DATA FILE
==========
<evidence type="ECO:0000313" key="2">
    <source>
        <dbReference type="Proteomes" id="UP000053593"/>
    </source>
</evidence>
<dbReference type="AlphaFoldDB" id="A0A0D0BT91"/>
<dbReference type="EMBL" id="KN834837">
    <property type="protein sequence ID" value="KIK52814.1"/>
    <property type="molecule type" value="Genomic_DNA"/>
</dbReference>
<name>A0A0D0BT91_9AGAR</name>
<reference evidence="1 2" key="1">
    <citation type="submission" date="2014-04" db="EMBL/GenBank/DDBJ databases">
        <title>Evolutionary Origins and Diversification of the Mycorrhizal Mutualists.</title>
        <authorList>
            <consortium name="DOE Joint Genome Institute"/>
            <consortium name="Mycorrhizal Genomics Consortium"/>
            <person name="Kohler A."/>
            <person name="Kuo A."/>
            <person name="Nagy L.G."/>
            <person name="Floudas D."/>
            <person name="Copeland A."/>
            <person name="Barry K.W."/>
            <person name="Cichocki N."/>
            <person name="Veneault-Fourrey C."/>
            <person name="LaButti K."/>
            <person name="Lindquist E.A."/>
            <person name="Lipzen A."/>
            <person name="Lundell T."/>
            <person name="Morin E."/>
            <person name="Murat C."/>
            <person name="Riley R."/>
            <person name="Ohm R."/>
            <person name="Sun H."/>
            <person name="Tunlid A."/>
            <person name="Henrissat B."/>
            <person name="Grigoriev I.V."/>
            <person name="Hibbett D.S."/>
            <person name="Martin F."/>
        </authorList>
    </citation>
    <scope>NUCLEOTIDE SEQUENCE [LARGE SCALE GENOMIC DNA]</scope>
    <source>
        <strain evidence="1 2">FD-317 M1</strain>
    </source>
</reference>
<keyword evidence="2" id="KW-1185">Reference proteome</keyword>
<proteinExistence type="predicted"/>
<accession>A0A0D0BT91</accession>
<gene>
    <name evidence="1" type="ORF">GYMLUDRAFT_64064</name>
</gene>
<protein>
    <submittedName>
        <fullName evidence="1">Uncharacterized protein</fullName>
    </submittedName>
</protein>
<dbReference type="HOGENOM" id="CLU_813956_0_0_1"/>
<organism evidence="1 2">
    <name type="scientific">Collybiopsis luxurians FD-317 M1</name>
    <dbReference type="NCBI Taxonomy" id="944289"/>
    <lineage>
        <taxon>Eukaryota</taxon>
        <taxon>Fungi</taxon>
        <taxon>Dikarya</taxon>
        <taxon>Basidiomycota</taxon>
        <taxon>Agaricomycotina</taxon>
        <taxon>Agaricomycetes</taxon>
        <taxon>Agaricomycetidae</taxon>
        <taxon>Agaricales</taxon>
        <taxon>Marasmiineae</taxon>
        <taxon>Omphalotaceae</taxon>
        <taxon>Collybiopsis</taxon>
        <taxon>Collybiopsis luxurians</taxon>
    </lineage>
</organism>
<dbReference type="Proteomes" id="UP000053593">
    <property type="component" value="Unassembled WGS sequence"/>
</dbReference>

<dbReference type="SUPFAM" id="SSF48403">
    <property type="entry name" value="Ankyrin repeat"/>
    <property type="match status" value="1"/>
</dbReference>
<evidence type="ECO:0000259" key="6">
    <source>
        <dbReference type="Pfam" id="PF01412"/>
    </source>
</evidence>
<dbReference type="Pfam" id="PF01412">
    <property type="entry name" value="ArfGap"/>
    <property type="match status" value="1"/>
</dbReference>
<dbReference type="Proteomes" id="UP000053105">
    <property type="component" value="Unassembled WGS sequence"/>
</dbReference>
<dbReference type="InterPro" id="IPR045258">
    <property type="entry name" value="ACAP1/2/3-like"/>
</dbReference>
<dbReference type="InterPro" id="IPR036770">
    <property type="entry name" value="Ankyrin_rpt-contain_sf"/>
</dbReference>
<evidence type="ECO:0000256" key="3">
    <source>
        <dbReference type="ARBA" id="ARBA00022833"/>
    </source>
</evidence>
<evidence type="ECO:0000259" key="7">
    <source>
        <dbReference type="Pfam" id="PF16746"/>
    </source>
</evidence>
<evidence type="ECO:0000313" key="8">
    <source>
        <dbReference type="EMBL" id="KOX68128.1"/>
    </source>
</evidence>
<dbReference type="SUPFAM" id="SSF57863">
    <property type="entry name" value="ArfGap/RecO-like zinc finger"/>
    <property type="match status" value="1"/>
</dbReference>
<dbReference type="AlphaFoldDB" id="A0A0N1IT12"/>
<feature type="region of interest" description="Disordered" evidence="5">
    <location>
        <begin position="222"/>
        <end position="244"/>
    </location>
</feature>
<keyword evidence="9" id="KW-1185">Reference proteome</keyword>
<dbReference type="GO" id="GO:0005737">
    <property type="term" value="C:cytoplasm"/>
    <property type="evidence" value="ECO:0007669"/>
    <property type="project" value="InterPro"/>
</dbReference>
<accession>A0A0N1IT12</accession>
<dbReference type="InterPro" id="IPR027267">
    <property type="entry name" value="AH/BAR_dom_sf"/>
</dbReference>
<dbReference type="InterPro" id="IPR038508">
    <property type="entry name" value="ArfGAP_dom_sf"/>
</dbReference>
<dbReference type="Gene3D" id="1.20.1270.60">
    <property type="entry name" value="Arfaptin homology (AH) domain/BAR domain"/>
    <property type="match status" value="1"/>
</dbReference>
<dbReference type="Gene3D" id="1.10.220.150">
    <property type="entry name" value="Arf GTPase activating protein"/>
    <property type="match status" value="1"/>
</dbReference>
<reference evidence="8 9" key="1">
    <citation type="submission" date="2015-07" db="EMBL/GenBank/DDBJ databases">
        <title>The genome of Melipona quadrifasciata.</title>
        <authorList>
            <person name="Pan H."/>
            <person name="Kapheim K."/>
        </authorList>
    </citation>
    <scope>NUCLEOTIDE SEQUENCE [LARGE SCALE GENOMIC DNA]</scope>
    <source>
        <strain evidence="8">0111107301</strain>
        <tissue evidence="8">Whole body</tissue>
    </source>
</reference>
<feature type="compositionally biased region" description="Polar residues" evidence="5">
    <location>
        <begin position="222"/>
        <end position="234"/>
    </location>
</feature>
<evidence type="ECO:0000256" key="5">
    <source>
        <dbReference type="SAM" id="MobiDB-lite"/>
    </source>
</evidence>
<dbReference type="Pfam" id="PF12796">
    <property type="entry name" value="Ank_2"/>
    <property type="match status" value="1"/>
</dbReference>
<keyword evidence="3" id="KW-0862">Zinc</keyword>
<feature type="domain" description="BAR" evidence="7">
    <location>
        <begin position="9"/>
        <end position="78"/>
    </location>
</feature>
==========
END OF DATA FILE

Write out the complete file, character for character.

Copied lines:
<evidence type="ECO:0000313" key="2">
    <source>
        <dbReference type="Proteomes" id="UP000053593"/>
    </source>
</evidence>
<dbReference type="AlphaFoldDB" id="A0A0D0BT91"/>
<dbReference type="EMBL" id="KN834837">
    <property type="protein sequence ID" value="KIK52814.1"/>
    <property type="molecule type" value="Genomic_DNA"/>
</dbReference>
<name>A0A0D0BT91_9AGAR</name>
<reference evidence="1 2" key="1">
    <citation type="submission" date="2014-04" db="EMBL/GenBank/DDBJ databases">
        <title>Evolutionary Origins and Diversification of the Mycorrhizal Mutualists.</title>
        <authorList>
            <consortium name="DOE Joint Genome Institute"/>
            <consortium name="Mycorrhizal Genomics Consortium"/>
            <person name="Kohler A."/>
            <person name="Kuo A."/>
            <person name="Nagy L.G."/>
            <person name="Floudas D."/>
            <person name="Copeland A."/>
            <person name="Barry K.W."/>
            <person name="Cichocki N."/>
            <person name="Veneault-Fourrey C."/>
            <person name="LaButti K."/>
            <person name="Lindquist E.A."/>
            <person name="Lipzen A."/>
            <person name="Lundell T."/>
            <person name="Morin E."/>
            <person name="Murat C."/>
            <person name="Riley R."/>
            <person name="Ohm R."/>
            <person name="Sun H."/>
            <person name="Tunlid A."/>
            <person name="Henrissat B."/>
            <person name="Grigoriev I.V."/>
            <person name="Hibbett D.S."/>
            <person name="Martin F."/>
        </authorList>
    </citation>
    <scope>NUCLEOTIDE SEQUENCE [LARGE SCALE GENOMIC DNA]</scope>
    <source>
        <strain evidence="1 2">FD-317 M1</strain>
    </source>
</reference>
<keyword evidence="2" id="KW-1185">Reference proteome</keyword>
<proteinExistence type="predicted"/>
<accession>A0A0D0BT91</accession>
<gene>
    <name evidence="1" type="ORF">GYMLUDRAFT_64064</name>
</gene>
<protein>
    <submittedName>
        <fullName evidence="1">Uncharacterized protein</fullName>
    </submittedName>
</protein>
<dbReference type="HOGENOM" id="CLU_813956_0_0_1"/>
<organism evidence="1 2">
    <name type="scientific">Collybiopsis luxurians FD-317 M1</name>
    <dbReference type="NCBI Taxonomy" id="944289"/>
    <lineage>
        <taxon>Eukaryota</taxon>
        <taxon>Fungi</taxon>
        <taxon>Dikarya</taxon>
        <taxon>Basidiomycota</taxon>
        <taxon>Agaricomycotina</taxon>
        <taxon>Agaricomycetes</taxon>
        <taxon>Agaricomycetidae</taxon>
        <taxon>Agaricales</taxon>
        <taxon>Marasmiineae</taxon>
        <taxon>Omphalotaceae</taxon>
        <taxon>Collybiopsis</taxon>
        <taxon>Collybiopsis luxurians</taxon>
    </lineage>
</organism>
<dbReference type="Proteomes" id="UP000053593">
    <property type="component" value="Unassembled WGS sequence"/>
</dbReference>

<dbReference type="SUPFAM" id="SSF48403">
    <property type="entry name" value="Ankyrin repeat"/>
    <property type="match status" value="1"/>
</dbReference>
<evidence type="ECO:0000259" key="6">
    <source>
        <dbReference type="Pfam" id="PF01412"/>
    </source>
</evidence>
<dbReference type="Pfam" id="PF01412">
    <property type="entry name" value="ArfGap"/>
    <property type="match status" value="1"/>
</dbReference>
<dbReference type="Proteomes" id="UP000053105">
    <property type="component" value="Unassembled WGS sequence"/>
</dbReference>
<dbReference type="InterPro" id="IPR045258">
    <property type="entry name" value="ACAP1/2/3-like"/>
</dbReference>
<dbReference type="InterPro" id="IPR036770">
    <property type="entry name" value="Ankyrin_rpt-contain_sf"/>
</dbReference>
<evidence type="ECO:0000256" key="3">
    <source>
        <dbReference type="ARBA" id="ARBA00022833"/>
    </source>
</evidence>
<evidence type="ECO:0000259" key="7">
    <source>
        <dbReference type="Pfam" id="PF16746"/>
    </source>
</evidence>
<evidence type="ECO:0000313" key="8">
    <source>
        <dbReference type="EMBL" id="KOX68128.1"/>
    </source>
</evidence>
<dbReference type="SUPFAM" id="SSF57863">
    <property type="entry name" value="ArfGap/RecO-like zinc finger"/>
    <property type="match status" value="1"/>
</dbReference>
<dbReference type="AlphaFoldDB" id="A0A0N1IT12"/>
<feature type="region of interest" description="Disordered" evidence="5">
    <location>
        <begin position="222"/>
        <end position="244"/>
    </location>
</feature>
<keyword evidence="9" id="KW-1185">Reference proteome</keyword>
<dbReference type="GO" id="GO:0005737">
    <property type="term" value="C:cytoplasm"/>
    <property type="evidence" value="ECO:0007669"/>
    <property type="project" value="InterPro"/>
</dbReference>
<accession>A0A0N1IT12</accession>
<dbReference type="InterPro" id="IPR027267">
    <property type="entry name" value="AH/BAR_dom_sf"/>
</dbReference>
<dbReference type="InterPro" id="IPR038508">
    <property type="entry name" value="ArfGAP_dom_sf"/>
</dbReference>
<dbReference type="Gene3D" id="1.20.1270.60">
    <property type="entry name" value="Arfaptin homology (AH) domain/BAR domain"/>
    <property type="match status" value="1"/>
</dbReference>
<dbReference type="Gene3D" id="1.10.220.150">
    <property type="entry name" value="Arf GTPase activating protein"/>
    <property type="match status" value="1"/>
</dbReference>
<reference evidence="8 9" key="1">
    <citation type="submission" date="2015-07" db="EMBL/GenBank/DDBJ databases">
        <title>The genome of Melipona quadrifasciata.</title>
        <authorList>
            <person name="Pan H."/>
            <person name="Kapheim K."/>
        </authorList>
    </citation>
    <scope>NUCLEOTIDE SEQUENCE [LARGE SCALE GENOMIC DNA]</scope>
    <source>
        <strain evidence="8">0111107301</strain>
        <tissue evidence="8">Whole body</tissue>
    </source>
</reference>
<feature type="compositionally biased region" description="Polar residues" evidence="5">
    <location>
        <begin position="222"/>
        <end position="234"/>
    </location>
</feature>
<evidence type="ECO:0000256" key="5">
    <source>
        <dbReference type="SAM" id="MobiDB-lite"/>
    </source>
</evidence>
<dbReference type="Pfam" id="PF12796">
    <property type="entry name" value="Ank_2"/>
    <property type="match status" value="1"/>
</dbReference>
<keyword evidence="3" id="KW-0862">Zinc</keyword>
<feature type="domain" description="BAR" evidence="7">
    <location>
        <begin position="9"/>
        <end position="78"/>
    </location>
</feature>